Welcome to my blog, which speaks to parents, professionals who work with children, and policy makers. I aim to show how contemporary developmental science points us on a path to effective prevention, intervention, and treatment, with the aim of promoting healthy development and wellbeing of all children and families.

Monday, October 3, 2011

Prevention and Primary Care

One main objective of the Affordable Care Act, or health care reform, is to focus on prevention. This has been translated into requiring insurance companies to cover annual physicals and a variety of screening tests. Of course primary prevention is done in the setting of primary care. Unfortunately the government is, in a sense, working against itself because of the current system for determining reimbursement for medical services. Pauline Chen documents this well in her recent piece in the New York Times: How One Small Group Sets Doctors' Pay She writes:
Why are there so many medical specialists in a time when we need more primary care doctors? Meet the RUC, a committee of 29 men and women who play a critical role in dividing the Medicare pie.
She describes the close connection between the RUC and the Centers for Medicare and Medicaid Services, or C.M.S.
First, C.M.S. historically has approved 90 percent or more of the recommendations from the RUC. Second, while the RUC makes its recommendations based on an anonymous two-thirds majority vote, about 80 percent of those voting to begin with — accounting for 23 of the 29 seats — are physicians representing professional societies. Third, almost all of those physicians are specialists (currently only five RUC members are doctors from primary care fields).
Prevention happens through the relationships that develop over time in the primary care setting. Consider this story from my pediatric practice( details, as always, have been changed to protect privacy) Six year old Kevin’s mom, Robin, was upset about his constant fighting with his younger sister. I had taken care of both children since they were infants.

Robin was distraught over Kevin's need to always have everything first, and his demands were escalating. They were having increasing difficulty getting out of the house in the morning. I saw them for 2 fifty-minute visits. The first involved the whole family and we talked about some common approaches to managing behavior. I was struck by Mom’s level of distress, which seemed out of proportion to this fairly typical sibling rivalry. Towards the end of the second visit, when Mom was alone with Kevin, she quietly began to cry. I looked puzzled. She told me of the horrible accident that had taken the life of her older brother when she was a child. Her family never spoke about it. That trauma came flooding back now that she had two children of her own. She recognized that she had to mourn this loss in order to be present with her children in the way she wanted to be.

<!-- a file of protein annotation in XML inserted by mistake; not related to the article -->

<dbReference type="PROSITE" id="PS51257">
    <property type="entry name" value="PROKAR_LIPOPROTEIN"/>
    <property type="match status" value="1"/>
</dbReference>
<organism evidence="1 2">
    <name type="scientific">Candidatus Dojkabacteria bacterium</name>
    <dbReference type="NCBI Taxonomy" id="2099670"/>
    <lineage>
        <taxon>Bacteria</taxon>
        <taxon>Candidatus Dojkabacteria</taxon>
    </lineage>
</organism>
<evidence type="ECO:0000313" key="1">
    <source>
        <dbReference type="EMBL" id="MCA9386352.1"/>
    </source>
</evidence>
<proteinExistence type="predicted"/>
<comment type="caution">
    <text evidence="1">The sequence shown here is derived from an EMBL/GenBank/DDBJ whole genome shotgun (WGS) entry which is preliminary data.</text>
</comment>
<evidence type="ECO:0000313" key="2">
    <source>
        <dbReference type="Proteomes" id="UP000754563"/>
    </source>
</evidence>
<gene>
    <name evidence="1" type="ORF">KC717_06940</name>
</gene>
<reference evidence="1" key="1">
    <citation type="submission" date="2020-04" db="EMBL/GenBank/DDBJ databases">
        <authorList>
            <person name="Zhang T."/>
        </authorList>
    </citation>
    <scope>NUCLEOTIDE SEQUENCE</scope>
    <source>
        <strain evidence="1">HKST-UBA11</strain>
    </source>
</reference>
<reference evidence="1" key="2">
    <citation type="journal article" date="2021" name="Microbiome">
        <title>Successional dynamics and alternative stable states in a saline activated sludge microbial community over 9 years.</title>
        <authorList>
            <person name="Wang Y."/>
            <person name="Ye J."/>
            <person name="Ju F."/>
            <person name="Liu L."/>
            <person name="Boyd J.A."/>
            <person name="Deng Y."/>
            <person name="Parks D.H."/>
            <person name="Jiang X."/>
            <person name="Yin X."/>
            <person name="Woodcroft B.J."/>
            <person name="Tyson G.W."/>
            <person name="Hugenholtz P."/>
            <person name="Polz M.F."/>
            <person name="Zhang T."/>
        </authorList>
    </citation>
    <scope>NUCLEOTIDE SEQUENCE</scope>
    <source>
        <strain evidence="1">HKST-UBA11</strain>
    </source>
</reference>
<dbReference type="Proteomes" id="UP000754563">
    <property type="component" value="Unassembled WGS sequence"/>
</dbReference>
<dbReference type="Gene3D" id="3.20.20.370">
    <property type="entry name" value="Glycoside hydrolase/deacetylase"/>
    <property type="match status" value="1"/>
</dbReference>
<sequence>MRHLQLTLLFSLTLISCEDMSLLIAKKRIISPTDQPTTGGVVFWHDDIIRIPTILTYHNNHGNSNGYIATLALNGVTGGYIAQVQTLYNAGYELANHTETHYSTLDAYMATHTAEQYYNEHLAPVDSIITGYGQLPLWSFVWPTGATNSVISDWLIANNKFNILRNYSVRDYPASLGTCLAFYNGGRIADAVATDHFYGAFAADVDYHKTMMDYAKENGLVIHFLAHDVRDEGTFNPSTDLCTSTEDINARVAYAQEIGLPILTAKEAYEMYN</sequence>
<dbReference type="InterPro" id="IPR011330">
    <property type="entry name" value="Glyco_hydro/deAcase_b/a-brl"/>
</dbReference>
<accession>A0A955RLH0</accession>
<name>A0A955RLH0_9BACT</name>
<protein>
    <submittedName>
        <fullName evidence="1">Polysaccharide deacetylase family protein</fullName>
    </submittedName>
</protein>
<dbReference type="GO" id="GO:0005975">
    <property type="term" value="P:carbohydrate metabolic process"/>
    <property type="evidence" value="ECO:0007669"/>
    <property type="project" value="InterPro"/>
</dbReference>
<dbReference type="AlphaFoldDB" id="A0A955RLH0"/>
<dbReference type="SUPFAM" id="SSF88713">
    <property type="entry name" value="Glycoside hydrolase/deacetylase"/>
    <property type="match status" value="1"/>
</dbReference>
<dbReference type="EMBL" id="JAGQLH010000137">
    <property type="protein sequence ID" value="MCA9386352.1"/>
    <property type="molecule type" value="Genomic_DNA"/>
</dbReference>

This was 10 years ago. Recently I ran into Kevin. He is now a talented musician as well as an excellent student. I saw him in town with his arm around a girl. He gave me a big smile and a friendly "hello." Of course I can't say what path his life would have taken had this trauma of his mother's not been addressed. But I suspect that it had a role in freeing him to develop into the person he is today.

Prevention can only happen in a meaningful way if the value of primary care is recognized. This involves not only monetary value. Certainly with the burden of loan repayment, financial issues are paramount in determining what field doctors-in-training chose to go in to. But in addition we as a society need to recognize that listening, particularly listening that occurs in the context of a relationship that develops over time, is an important form of treatment. Prevention is not only about screening tests.

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